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Atkins, R and Emmanuel, R (2014) Could refurbishment of “traditional” buildings reduce carbon emissions?. Built Environment Project and Asset Management, 4(03), 221-37.

  • Type: Journal Article
  • Keywords: Comfort; Energy efficiency; PoE; Post occupancy evaluation; Refurbishment; Traditional buildings
  • ISBN/ISSN: 2044-124X
  • URL: https://doi.org/10.1108/BEPAM-08-2013-0030
  • Abstract:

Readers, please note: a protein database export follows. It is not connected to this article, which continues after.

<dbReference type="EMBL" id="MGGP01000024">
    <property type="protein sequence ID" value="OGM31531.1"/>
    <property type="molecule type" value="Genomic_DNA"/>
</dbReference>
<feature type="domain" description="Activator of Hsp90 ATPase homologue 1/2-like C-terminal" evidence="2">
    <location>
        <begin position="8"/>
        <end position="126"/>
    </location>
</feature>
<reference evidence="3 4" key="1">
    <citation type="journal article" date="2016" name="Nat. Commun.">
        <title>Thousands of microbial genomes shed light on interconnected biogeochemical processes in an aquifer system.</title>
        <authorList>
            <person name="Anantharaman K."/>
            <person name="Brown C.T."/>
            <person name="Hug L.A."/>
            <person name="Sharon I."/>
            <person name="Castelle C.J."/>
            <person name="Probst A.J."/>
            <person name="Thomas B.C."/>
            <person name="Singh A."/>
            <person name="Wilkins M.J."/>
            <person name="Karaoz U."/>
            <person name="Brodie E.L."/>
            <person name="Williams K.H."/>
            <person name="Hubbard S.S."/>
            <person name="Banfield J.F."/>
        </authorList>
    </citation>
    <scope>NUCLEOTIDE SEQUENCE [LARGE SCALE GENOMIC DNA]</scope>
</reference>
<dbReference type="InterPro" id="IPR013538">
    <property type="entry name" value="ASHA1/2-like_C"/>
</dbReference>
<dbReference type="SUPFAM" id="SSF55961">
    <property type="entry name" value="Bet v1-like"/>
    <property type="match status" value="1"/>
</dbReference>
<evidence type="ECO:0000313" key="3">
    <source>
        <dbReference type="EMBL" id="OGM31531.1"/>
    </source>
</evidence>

Purpose – Evaluate the post occupancy performance of a typical “traditional” building using multiple post occupancy evaluation (PoE) protocols against design intents to learn lessons about their suitability in meeting UK's climate change reduction targets. The paper aims to discuss these issues.Design/methodology/approach – PoE studies of a single case study, Norton Park, using three PoE methodologies. Gaps and overlaps between the PoE protocols are assessed and their role in improving energy and carbon emission performance of traditional buildings is explored. Findings – Refurbishment of the type undertaken in this case study could halve the energy use in traditional buildings with comparable savings in CO2 emission. Research limitations/implications – Traditional buildings could positively contribute to achieving climate change reduction targets; regular feedback loops improve performance over time. Practical implications – Quantification of the likely national benefit of focusing retrofit actions on traditional buildings is explored. Originality/value – The research study demonstrates that very high levels of energy saving can be achieved when traditional buildings are refurbished. In addition on-going monitoring and PoE studies highlight opportunities to optimise the performance of traditional buildings.